Newspaper Page Text
SOCIETY- AND HOME TOPICS FOR WOMEN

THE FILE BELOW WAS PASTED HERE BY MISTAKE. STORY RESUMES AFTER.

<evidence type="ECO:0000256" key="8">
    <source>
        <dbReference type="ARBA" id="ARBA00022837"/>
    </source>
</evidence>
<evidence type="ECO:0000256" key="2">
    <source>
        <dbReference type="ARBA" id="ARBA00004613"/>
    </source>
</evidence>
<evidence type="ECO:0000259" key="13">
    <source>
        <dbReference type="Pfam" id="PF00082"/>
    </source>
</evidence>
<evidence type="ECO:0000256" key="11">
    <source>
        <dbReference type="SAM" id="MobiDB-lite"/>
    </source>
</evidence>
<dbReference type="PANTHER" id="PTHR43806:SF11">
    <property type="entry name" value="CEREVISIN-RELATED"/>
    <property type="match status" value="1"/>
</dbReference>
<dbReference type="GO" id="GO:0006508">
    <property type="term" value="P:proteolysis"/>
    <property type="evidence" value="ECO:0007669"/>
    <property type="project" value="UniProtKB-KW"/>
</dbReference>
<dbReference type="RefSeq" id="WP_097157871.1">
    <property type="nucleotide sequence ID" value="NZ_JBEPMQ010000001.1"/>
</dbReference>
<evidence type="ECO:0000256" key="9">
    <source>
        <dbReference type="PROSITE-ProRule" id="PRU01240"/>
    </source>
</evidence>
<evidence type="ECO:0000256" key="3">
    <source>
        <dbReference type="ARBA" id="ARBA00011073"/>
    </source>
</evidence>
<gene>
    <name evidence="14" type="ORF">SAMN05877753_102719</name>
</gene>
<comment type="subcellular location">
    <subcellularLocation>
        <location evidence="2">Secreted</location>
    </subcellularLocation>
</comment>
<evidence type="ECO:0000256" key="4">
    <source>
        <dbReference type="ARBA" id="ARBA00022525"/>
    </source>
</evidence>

McGahey’-Brockman Wedding and Other Social Matters Eleven O’clock Wedding Attended by Large Number of Guests at Maplehurst — Bridge and Other Matters of Feminine Concern Engage Attention During the Afternoon. Prospective Parties for Visitors—Other Notes my MTItTLB MILKS The marriage of Miss Mary Barry Biocknian and Dr. Robert Goodloe Me Gahey was beautifully solemnized yes terday morning Rt "Maplehurst,” the home of the bride’s parents. Mr. and Mrs. J. K. Brockman, the Rev. Dr. Henry M. Edmonds officiating, with the double ring service. Two hundred friends were bidden to witness the vows which were oolemnized at 11 o’clock. Smtlax and white hyacinths were massed In each of the rooms at Maplehurst; palms stood about and there was no formal dec orative plan—just everything sweet and tasteful. Two little flower girls, Mary Phillips Woolverton and Marion Gewin, were first to descend the stairs when the first tones of the nuptial march, played by Mr. C. R. Hartzell, signalled the ap proach of the bridal party. The little girls wore white lingerie and lace-trimmed frocks, with pink sashes and carried clus ters of white roses. Miss Virginia Brockman was her sis ter’s only attendant, and as she entered, wearing a smart blue tailleur and hat. and carrying bridesmaid’s roses, she was mod ish and lovely like the pretty bride who followed her. Miss Mary Brockman was attired for traveling in a blue tailored suit of a. clever new spring model, and her hat was blue with copper-tinted trim mings. She carried a bouquet of roses showered with valley lilies. Her father gave her in marriage. Caiman’s orchestra played during the reception, and the service of a wedding breakfast, and Mrs. Brockman was as sisted in entertaining by Mrs. E. P. Quig ley, Mrs. F. R. Stevens, Miss Mary Chol let Berney, Mrs. T. G. McGahey, Mrs. GewJn, Mrs. C. F. Markell and Miss Bes sie Bethea. Dr. McGahey and his bride both have many friends in Birmingham who will be interested in the news of their wed ding. He is a successful young physician, who was educated at Vanderbilt univer sity. Mrs. McGahey is a graduate of Converse college. They have gone to Chicago on their wedding trip and will be absent two weeks .after which they will make their home with her parents at Maplehurst. The Wednesday Night Dancing class wljlch held many delightful sessions last winter, has been reorganized, and is now resolved into a Monday Evening club. The members, about 40 in number, will witness the bill semi-monthly at the Lyric and afterward enjoy the souper-dansant at the Tutwller. Mrs. George W. Connors will he a hos tess at luncheon tomorrow at the Southern club in compliment to Mrs. James Hub bert of Chicago, Mrs. T. O. Smith’s charm ing guest. Mrs. Charles Lutz will entertain at j luncheon at the club in honor of Mrs. Le Sueur and Mrs. Lide, the guests of Mrs. W. R. Gunn. Mrs. John S. Foster will be at home Saturday afternon between 3 and 5 o’clock ! to the members of the First Presbyterian j church, of which her husband is pastor. | Mrs. Frank Nelson, Jr., was a lovely | hostess yesterday afternoon to a limited | circle of friends whom she asked to j meet Mrs. Ira Davis, a newcomer to Bir mingham. and Mrs. James Hubbert of Chi cago, the guest of Mrs. T. O. Smith. About. 36 friends were included in her guest list, and they received the same gracious welcome that is always accorded them in this palatial home, whose hospi tality is frequently extended in quiet fash ion to just such a company, and whose hostess is always cordial and delightful. The flowers from her own large gardens MISS GUTHERZ 1 Announces A CLASS FOR THE YOUNGER SET Tuesdays and Fridays From 4::i0 to ftdtO At the Hillman Terms $4.00 Month 0— ==?•<&==■ MRS. J. R. T. RIVES ••••••■••••••••••••••••••••••••••••••••••••••••••a* are usually employed to brighten the sur roundings, and yesterday growing planti were effectively placed to increase tin charm of the various rooms. Mrs. George Eaves will entertain a few friends at a musicale next Thursday aft ernoon at her home at 3:30 o’clock. The Fenelon club will meet the after noon of January 22 with Mrs. Williair Peebles. The ladies’ auxiliary to the Rrotherhooc of Railway Trainmen will give a mas querade ball the evening of February 2‘. at the armory. Mrs. Crawford Johnson will bo hostess this afternoon to the Clionian club. The Quest club meets today with Mrs James E. Penney. Mrs. George Blinn will be hostess toda> to the Edgewood club. Mrs. Asberry Barnett and little daugh ter, Augusta Lykes, of Asheville, N C., are visiting Mr. and Mrs. James A Downey. Miss Arrington Butt of Chester, Eng land, Is visiting Mr. and Mrs. Edward W Barrett. Miss Mary Sibley will be the guest 01 Mrs. Warren Brown in Montgomery dur ing inaugural week. Miss Mary Chollet Berney will alst spend the week in Montgomery, visiting Mrs. William Berney on Adams avenue. Miss Laura Winkley of Greenville, whc is delightfully known here, and was a re cent visitor, will be with Miss Nell Breed In Montgomery during the inauguration. Miss Bernice Meyer, who has spent sii weeks in Selma and was charmingly en tertained, has returned home. Mr. and Mrs. Albert Levert and theii daughters, Miss Stephanie Levert anc Miss Sylvia Levert, have, according tc New Orleans papers, arrived from theii home, St. Johns plantation, St. Martins ville, La., and are guests for the remain der of the winter of Mrs. Henry Gardes Third and Coliseum streets. Mr. and Mrs. John B. Weakley motorec to Montgomery and will be at the Gay Teague hotel during the session of tht legislature. Mr. and Mrs. Paul Earle have nainec their little daughter Katherine. In com pliment to Mr. Earle’s sister, Miss Kath erlno Earle. Miss Anne Gaston is the guest of Mrs William Pittman Redd. Mr. and Mrs. Kenneth C. Charlton hav< named their little son Thomas Luthei Charlton. Capt. II. R. Casey of Fort Barry, Cal. is the guest of his mother, Mrs. John W Sibley, and his brother, Dr. E. S. Casey He will only be in the city a few days. A benefit recital will be given this evening at the Methodist church of Ingle nook, as a tribute to an Inglenoolc womar who recently suffered severe losses in a fire, her home and many effects being destroyed. An attractive musical pro gramme is planned and will begin at i o'clock. The Baptist Aid society of Inglenoolc held a meeting with Mrs. Percy Wright this week and elected officers. Mrs. F, F. Vail is president, Mrs. V. R. Hall, vice Resinol lUihwl Soap and Ointment clears away pimples, blackheads and dandruff, nod is a rnoet valuable household remedy for sores, burns, boils, piles, etc. trial sise of Resinol Ointment and Resinol to Resinol. Dept. 5-T. Baltimore. Md. pot be deceived by ■imi appearance. Sold bv all druggists mattes your eczema vanish THERE is immediate relief from skins itching, burning and disfigured by eczema, ringworm, or other tor menting skin trouble, in a warm bath with Resinol Soap and a simple application of Resinol Ointment The soothing, healing Resinol balsams sink right into the skm, stop itching instantly, and soon clear away ail trace of eruption, even in severe and stubborn cases where other treatments have hadno effect After that the regular use of Resinol president; Mrs. E. O. Edney, secretary, and Mrs. J. H. Bowling treasurer. Twen ty-five members were present. Mrs. C. D. Purdy gave a delightful f pend-the day party yesterday. The morn ing was spent in needlework and crochet, and a six-course luncheon was served fit 1 o’clock to Mrs. J. L. Anderson, Mrs. Karl Parker, Mrs. AI. McCulloch, Mrs. Eliza Parker, Miss Mary Purdy and the hostess. Mrs. E. II. Griffin entertained the Thursday Afternoon Crochet club of Sev enty-fifth street yesterday at her home in East Lake. The Dorcas society met with Mrs. G. H. McLin for a business session, and afterward a social hour. Mrs. S. T. West was elected a member, ami others present were Mrs. J. R. Mont gomery. Mrs. R. S. Mell, Mrs. Frank West, Mrs. P. J. Stillwell, Mrs. W. 8. Scott, Mrs. G. H. McLin and Mrs. J. A. Godwin. Dr. and Mrs. W. E. Prescott have as their guests the former’s mother, Mrs. i M. Prescott of Verbena. Mr. and Mrs. Guy. Sanderson moved yesterday from East Lake to Athens, Ala. I The marriage of Miss Elizabeth Osborn Moore and Dr. Roscoe Conkling Stewart of Cleveland, Ala., occurred Tuesday evening at. the home of Mr. and Mrs. John W. Wood, the bride’s cousins. One hundred guests witnessed the vows. Miss Florence Moore and Miss Ola Stewart at tended Miss Moore as bridesmaids and her matron of honor was Mrs. John W. Wood. Mr. Wood and Mr. M. Franklin w'ere groomsmen, and the little ring bearer was Lawrence Moore. Rosa Adams and Charlotte Lowery, were two little girls who added to the attractiveness of the ceremony in the office of flower girls. Dr. Heath was Dr. Conkling’s best man. A feature of the occasion was the pres ence of a number of physicians and nurses from the Birmingham district. A musical programme was presented by Mrs. George Shartis and Miss Jane O’Hara. The Rev. , William McDougal performed the cere , mony. Mrs. J. T. Carter was the hostess this week in Ensley to the Highland Forty two club The regular members were in cluded and at the conclusion of the games salad and coffee were served. This evening the club and their husbands will meet at the home of Mrs. W. B. Tingle. Mrs. J. M. Donaldson was hostess yes terday to the Thursday Afternoon Forty two club. This club, with their husbands, will meet next week at the home of Mrs. ' F. O. Harris. The Phi Tau club met yesterday at the home of Mrs. R. W. Brown. Halnd and coffee were served to the regular mem bers, and Mrs. E. F. Beckham and Miss Mary Fiances Massengale. Mr. and Mrs. John Oberchain have re turned from Ocean Springs, Fla. The Birmingham chapter, O. E. S., re cently held an installation of officers and Mrs. J. T. Rives was made worthy mat ron. 1 newsFensley! There will be a meeting of the Ens ley Relief association this morning at 10:30 o’clock at the Ensley Baptist church to complete the plans of organization. At the meeting which was held last Mon day the Rev. A. K. Wright was elected chairman of the association and Miss Grace Hillhouse secretary. The associa tion plans to have all the churches, lodges and ladies’ societies of this city co-operate with them in their work, and . has requested that a committee from each of the different societies in this city to be present at the meeting this morn ing. It is the purpose of the new organ- , ization to help all of the persons of this city that are in need and committees : will be appointed to canvass each sec tion of the city and investigate needy families and report the circumstances to the main committee. They are planning to run the association by donations and ; anyone wishing to donate clothing, food- 1 stuffs, money or other articles are re- 1 quested to leave them with Mr. Wright. All persons who are interested in this < matter are requested to attend the meet ing this morning. All committeemen who were appointed 1 last Monday on making arrangements to have a lecture delivered to the young men on every Sunday afternoon arc re- , quested to attend the meeting, which will . be held in the office of W. R. Stewart, on Nineteenth street, tonight at 8 o’clock. ' These lectures will be held under the 1 auspices of the churches of this city and the Young Men’s Christian associa- < tion of Birmingham. They purpose to , give a lecture every Sunday afternoon at the Franklin theatre for the benefit of the young men of this district, and representatives from all of the men's classes and all the churches are request ed to attend the meeting tonight. Next Sunday afternoon at 3 o’clock the Rev. Willis G. Clark, pastor of the St. An drew’s Episcopal church of Birmingham, will deliver an address on “Sin and War.” The Ensley High School Basketball team will play the Talladega Basketball team on Saturday afternoon at 3 o’clock on the court In front of the High school building. Both teams are about equally matched and one of the best played games of the season Is expected to be pulled off. Ensley’s line-up will probably be as follows: Cook and McNamara, forwards: Propst and Me Waters, center; Ponder and Phillips, guards. The alumni of the Ensley High school will give a dance at the Eagle's hall tonight and the proceeds of the affair will go to the athletic club of the High school. Over 100 invitations have been sent out and a large crowd is expected to attend. The chaperons for the oc casion will be Mr. and Mrs. Harry Hill house, Mr. and Mrs. Palmer and Mr. and Mrs. Guy Freeman. j On next Sunday morning at the Fair view Methodist church, Dr. Simpson of Birmingham will preach a temperance sermon at the 11 o'clock service under the auspices of the Woman’s Christian Temperancfe union. A special musical programme has been arranged for the ! occasion. The regular meeting of the Fairvlew union will be held this after noon at 2 o’clock at the home of Mrs. H. H. Thomas, 2117 Oak avenue. All , members are urged to attend. j The members of the Baptist Young People's union of the Tuxedo Baptist < church will ’entertain at a penny social on Friday evening at the home of Mrs. < Averyt, near the church. A penny tor each letter’ In a person’s name will be 1 charged. Children Cry FOR FLETCHER'S CASTORIA DETAILED ACCOUNT OF SENATE ACTIVITIES Montgomery, January 14.—(Special.) The senate met at 10:30 a. m, Liam. Gov. Walter D. Seed presiding. Rev. F. A. Rogers of Montgomery opened tne session with prayer. The minutes of the second day were read and approved. Bills introduced by Senator Burns: Two bills amending the law relative to special constables employed by jus tices of the peace. By Senator Bulger: To apprnpiiate the 2 and 3 per cent fund to the An niston, Tuskegee and Gulf railroad. The committee on rules reported ad versely on resolution that the journals of the two houses be printed daily, and favorably on resolution giving mes sages from one house to another rel ative to action on bills precedence over all other business. The bill of Senator Hartwell em powering the justice of the supreme court to administer the oath of office to the incoming governor was passed, 34 to 0. Senate bills 1 and 2—the Denson pro hibition bills—were placed on tneir third reading and final passage. Senate bill No. 1, the “Carmichxei” l ill: The following amendments were proposed and passed upon: By Senator Judge: To refund 50 per cent of the liquor license money upon ■ he enforcement of the act. Explain Bill Senators Lusk, Lee and Milner ex plained that a bill to the same pur pose would be introduced. The ninendmpnt was defeated, 25 to 9. By Senator Hill: To extend the rime 3f enforcement from March 3 to Oc :c Ler 1, 1915. He stated that the liquor nen doing business in Mobile, Bir ningham and Montgomery had leased mildings until October or November . and had large stocks of goods. He ;aid that It would be unfair to them o make the law effective March 31. fabled by vote of 24 to 10. Senator Jarixvell offered an amendment that he liquor dealers be given until June 3 to close out their business. Amend* nent was passed. 34 to 0. Senator Lewis • ffered an amendment providing that 10 search warrant should be issued to earth private residences. Tabled, !fi to 8. Senator Horton opposed the passage >f the bill in a speech favoring the irinciple of local option. Senator Judge opposed the measure, •clling attention to the difference be ween the needs of the cities and those >f the rural counties in regard to the iouor traffic. Senator Hartwell spoke in opposi iun, saying that the present system of regulation is the bes tthat the city ot Mobile has ever had. Senator Lewis also spoke in oppositior to the bill. Senator Bulger, for the bill, said that no man can advance an argument to just ify the open saloon.. Senator Holmes of Baldwin, in favor ol the bill, read statistics on “the great de stroyer.” Senator Jones, in favor of the bill, sale that his people knew how he stood or the question of prohibition; that he rep resents both his district and his stat< in the matter. Senator Denson spoke in favor of the bill, and the argument was closed b) Senator Lusk. Lusk Speaks Senator Lusk drew a parallel between the administration of Governor Comei and that of th^ present governor. He attributed the defalcation of Lacy to th« sale of liquor, and said that the present deplorable condition of the state treas ury is due to the liquor traffic. The house prohibition bills were re ceived and sent to the senate temper ance committee. On the call of the roll senate bill No 1 was carried by a vote of 26 to 9. Those voting no were Senators Arrington. Hart well. Higgins. Hill, Horton, Judge Lewis Withers and Winkler. Senate bill No. 2, the “Carmichael” pro hibition bill, was then read a third time, placed on its final passage and passed by a vote of 26 to 9. The only amend ment adopted changed the date to Jum 80, to conform to the llr3t bill. The senate took a recess until 4 p. m. Lieutenant Governor Seed, after call ing the senate to order, asked the un married senators to arise. Senators Jones and Holipes responded. The chair gave no reason for this. Bills introduced by Senator Hill: To authorize the purchase of seventh vol ume Mayfield’s report. To abolish office of associate judge and assistant solicitor of the city of Mont gomery. To regulate grounds for reversals ih the supreme court. By Senator Holmes: Resolution to ap point a joint committee to attend the laying of the corner stone of the new building at Montevallo school for girls. By Senator Folk: A resolution to de mand an investigation of the pardons and paroles Issued by the pardoning board. The purpose of the resolution is to ciirb the pardoning power. By Senator Winkler: A bill to abolish the -city court of Andalusia., By Senator Lusk: To fix the salary of the governor at $5000 per year. The bill will not apply to Governor Henderson, as it will go Into effect after he takes office and he will draw $7500 per annum. The senate adjourned until 10:30 Friday. DETAILED ACCOUNT OF HOUSE ACTIVITIES Montgomery, January 14.—(Special.) rile Ret. Mr. Rogers of Montgomery opened the house today with prayer. Representative Merritt moved an .\mendment to the house prohibition i'll 1 making the date when it should become effective 11 p. in., .June JO, in tead of March 31. The purpose of this imendment is to give the saloon keep ers three months longer In wnich to dose their business. The amendment nukes the house bill conform to the icnate measure. A number of local ipticnists voted In favor of the amood nent. Ninety-three voted for the imendment and one against. An attempt was made by Represenla ibe Grayson of Mobile to exempt coup les of more than 75,000 population rom the provisions of the bill. On mo ion of Representative Merritt Jhc pro >osed amendment was tabled by an -proarous "aye." Ar, amendment was offered by Ropre lentative Justice of Elmore to allow Jl-.ystcians to prescribe pure whloky nstead of pure alcohol. The amend r.ent was tabled. Bill Read The bill was then read in the house following which Speaker Carmichael isked if the members were ready for he question. Representative Fuller of dontgomery moved that the house ad ourn until 3 o’clock this afternoon. I'he motion was voted down. Argument on the passage of the bill vas begun by Representation John iton of Madison, local option leader. "Not a majority of you was sent here vlth Ihc express'd desire that you ihould pass this law." said Mr. lohn iton. "If you wished to be loyal to he people of Alabama and true to the ledges of the party platform, why did ou not make provision for taking •are of the deficit in the treasury Mused by the lopping off of revenue or liquor bfore attempting to force :hls bill?. "The violation of a moral ooliga ion never settled an issue of this im portance. I tell you, you have not the uoral right tp pass this bill and while f do not wish to charge i^ you are not rue to the party pledges by uttsmpt ng otapss this state-wide bill.” Fuller Speaks Representative Fuller of Montgom ery followed Representative Johnston tnd spoke briefly in opposition to the bill. He declared that the prohibi tion issue was made in only a few counties of the state in the primary elections and that since the people of the state had on several occasions voted Sown state-wide prohibition it was Evident that it was not wanted by them. Steam Roller Representative Chamberlain of Mo bile declared that he knew it was use less to oppose the bill, since the mem bers had made up their minds, but that he wanted to go on record as protesting against the measure. “This question was voted on four nonths ago,” he said, amid laughter. ‘I know It is useless to talk for your nlnds are already made up. You have he most perfect and modern steam •tdler at work I've ever seen." Representative Chamberlain was rere Interrupted by the reading of a nessage from the senate to the ef lect that the bill authorising the chtel ustice of the supreme court to ad ninlster the oath of office to Governor Henderson had been passed. The bill i. as given Its first reading In the louse and referred to the committee :n rules. Mr. Chamberlain then resumed his ipnech. He was followed by Representative Irayson of Mobile, who declared he vould he recreant to the people of his ;ity and county If he did -not enter a rigorous protest against •the passage >f the bill, fie stated that prohibition jould not be enforced in Mobile. "Mo >IIe is a law abiding city, but It will not enforce prohibition because the people do not want It." Opposition Talks Representative Davis of Walker was the first to speak in favor of the bill. ”1 cannot allow some of the things that have been said here to go unchal lenged,” he Baid. Calling Representative John of Dallas to the chair, Speaker Carmichael took the floor. "The only argument used against the bill by the opposition is that the sov ereign people of Alabama cannot con trol this measure and that, therefore the people must tolerate this evil. I deny that the people of this great state cannot control this evil. “I am reminded of the spies who were sent into the promised land, who reported upon returning that It was a country of giants. "The question of submitting this bill to the people first appealed to me, for I favor allowing the people to vots on questions. "And If we could get an honest elec tion I would say refer it to the people. But we cannot get an honest election, for we haven’t the money. "I tell you, my friends, that the great ?st evil In Alabama today Is that we oannot get an honest election. "They say the question lias been voted Jown four times. I read in a book when I was a schoolboy that if at first 1'ou don’t succeed, try, try again." He concluded amid great applause. Representative Merritt then intro luced a resolution that the house re main in session until the bill is disposed if. Rules were suspended and the reso ution was adopted. Merritt Speaks Representative Merritt, the author of .he bill under consideration, in begin ning his argument stated that he was lie first member of the present house 0 be nominated for office. He declared hat in his campaign he made prohibit ion an issue in every speech he made. He read figures from the attorney " 1 WHY NOT READ A “YEAR BOOK” NOW AND THEN? ■r bout auanpu ii i were president oi a womans club,” observed a clever feminist a few days ago, “I would have the members to subscribe to a 'Year Book' and at each meeting have a few selected pages read in relation to the programme for the day.” “These arc blue books and social regis ters at all the clubs for men or women,” , protested a good listener, but the iirst speaker laughed and explained that she had no reference whatever to the indis pensable books that enable forgetful peo ple to follow' the migrations of their fashionable friends from one neighbor hood to another. What the woman did mean was an American "Year Book” chronicling the Ole Miss, er Florist is er Natchul Bawn Optimis’, kaze he sees sumting Good in every Bloomin’ Thing. Yas sum. events and progress of a year In matters domestic and International: one that sums up the conclusion based upon a 12 months’ study of passing events. “Almost all women,” she said, “are deeply interested in current topics. They want to know equally with men what big things are going on at home and abroad, but they do not appreciate as men do real sources of information. They do not know that a year book must cover every thing of Interest from the maneuvers of warships to the present conditions in Mexico, and the progress of the suffrage cause, as well as everything political." "Take the matter of the drama," she continued. "A year book for 19H will show that while there have been no re markabls changes in the theatrical situa tion within the past year, the ‘movies’ have gained tremendous ground and are almost monopolizing the Intellect of the public and the largest theatrical pro ducers are more affiliated with ’moving pictures.' either intimately or remotely; that such men as the Frohmans are Inter ested In the film drama; also Mr. Belas so, and the rest; that science has recorded the undying story of Captain Scott, and animal life In the Antarctic in 'moving pictures,' and ‘The Prisoners of Zenda’ thrills the romantic heart through the same medium. Through a 'year book the reader may learn that because of the moving picture fad, perhaps, or perad veuture because of the high cost of liv ing, or the diffuseness of theatrical ac tivities, some of the best plays recently sent upon the road have come to an un timely end. Also that police interference has distinguished the last year In the matter of the censorship of plays, a judge and jury having been called in on some occasions to pass judgment upon some plays offered, while violations of the law in giving Sunday night peflormancea has been called to accounting. They would also know that a medal has ra cently been bestowed upon Mr. Augustus Thomas for distinguished life service in the drama, and that Mr. William Winter, the venerable theatrical critic, has made, a 'contribution to literary circles in his The Wallet of Time,' comprising per sonal reminiscences and intimate criti cism of the stage for over a half cen tury." "A year book may contain delightful summaries." the speaker informed, “of the distinctive plays of a year, studies of types, revivals of old favorites, successes, failures, after the reading of which club women would feel a greater interest in the fact that Mr. Wlnthrop Ames of fered a prise of *10,000 for an American play and that the Princess theatre has offered prises to undergraduates of col leges for one-act dramas, thus stimulat ing the talent and ambition throughout the country. They would hearken to the rumors concerning a French theatre, a woman’s theatre’—whatever that may be, and of the Idea fostered by Mr. Ben Greet of a traveling theatre to go from school to school, for the presenttaion of the classic drama. They would learn many details of modern warfare, of social conditions, of slum work, and many other activities of the past year, which only ag ip-to-the-mlnute year bools' could fiossi* t>ly give.” ■■•MMMMHmMHHIMmHIHHBHHIaMIMHa general's report showing the number of convictions for liquor violations In Montgomery and Mobile in Comer's time. Referring to the telegrams read be fore the commitees on temperance in Joint session, Representative Merritt said: "Gentlemen, you have stole Brooks Lawrence's thunder. That was hl3 old trick in 1907, but I nevpr saw so so many telegrams as I did at the Joint session of the committees last night" The bill was then passed by a vote; of 74 to 26. Later Representative Thompson came into the house and on permission voted "no," making 27 votes against the measure. The companion measure was then called up for final passage. Repre sentative Merritt amended the bill, mak ing it effective July 1, as was dona with the first measure. The bill was passed by a vote of 79 to 18. On motion the house voted to send both bills to the senate without engross ment. On motion of Representative Brind ley the house recessed until 4 o’clock. Afternoon Session The house reconvened at 4 o'clock. A message from the senate was received announcing the passage of the prohibi tion bills. They were referred to the committee on temperance. Representative Grayson of Mobile of fered a Joint resolution to the effecl that the governor be requested to oall upon the state tax commission and county tax commissioners to desist from collecting escaped taxes until the legis lature had taken action. The resolu tion referred specifically to solvent credits and credits of value. It was referred to the committee on rules. The house then adjourned until 10 o'clock tomorrow morning. WITNESSES FOR I. R. C. HEARINGS NAMED New York, January 14.—Names of the witnesses to be examined by the federal industrial relations commission, which be gins its hearings here next Monday were announced today by Chairman Frank P. Walsh. The list includes J. P. Mor gan. George W. Perkins, John I). Rock efeller, Jr., Andrew Carnegie and Samuel Gompers. "It is the purpose of the committee to obtain a full, frank discussion of the relation that exists between the central ization of wealth and power In the hands of men most closely associated with our great basic Industries and a feeling of unrest among wage earners,’’ reads a statement by Mr. Walsh. Mr. Rockefeller Is to be questioned, it Is announced, regarding the Rockefeller foundation, Colorado mining situation and his Interest in Standard Oil and other enterprises. Other witnesses called are Samuel Un termyer, Ida M. Tarbell. John Mitchell, Congressman David J. Lewis of Mary land, J. H. Schlff, August Belmont, Dan iel Guggenheim. Henry Ford. Charles P. Neill, Louis D. Brandeis, A. Barton Hep burn, Dr. Charles W. Eliot, Amos Pin chot. Seth Low and John Hays Ham mond. 0_■ Richard Meux Benson Dead London. January 14.—(3:22 r>. m.)—The Rev. Richard Meux Benson, founder and first superior of the Society of St. John the Kvangelist, commonly called the Cow ’ey Fathers, died today at Oxford. s .. "irr,rN “The Alabama Homev WE ARE now paying off the 179th Series of Matured Stock. In this series each $756 paid in has returned the member $1000 THE new Series opened January 6th—and whether you can pay in —$7 per month and receive.. $1,000 or $70 per month and receive.. .$10,000 or $700 per month and receive .>j.$100,000 —it would be well to come and join us. In no other way can your monthly savings attain such results. EVERY tick of the dock brings you nearer to the un productive years of your life. These are the golden days for you to make provision for old age and for the j, loved ones that come after you. Come today and join the Association.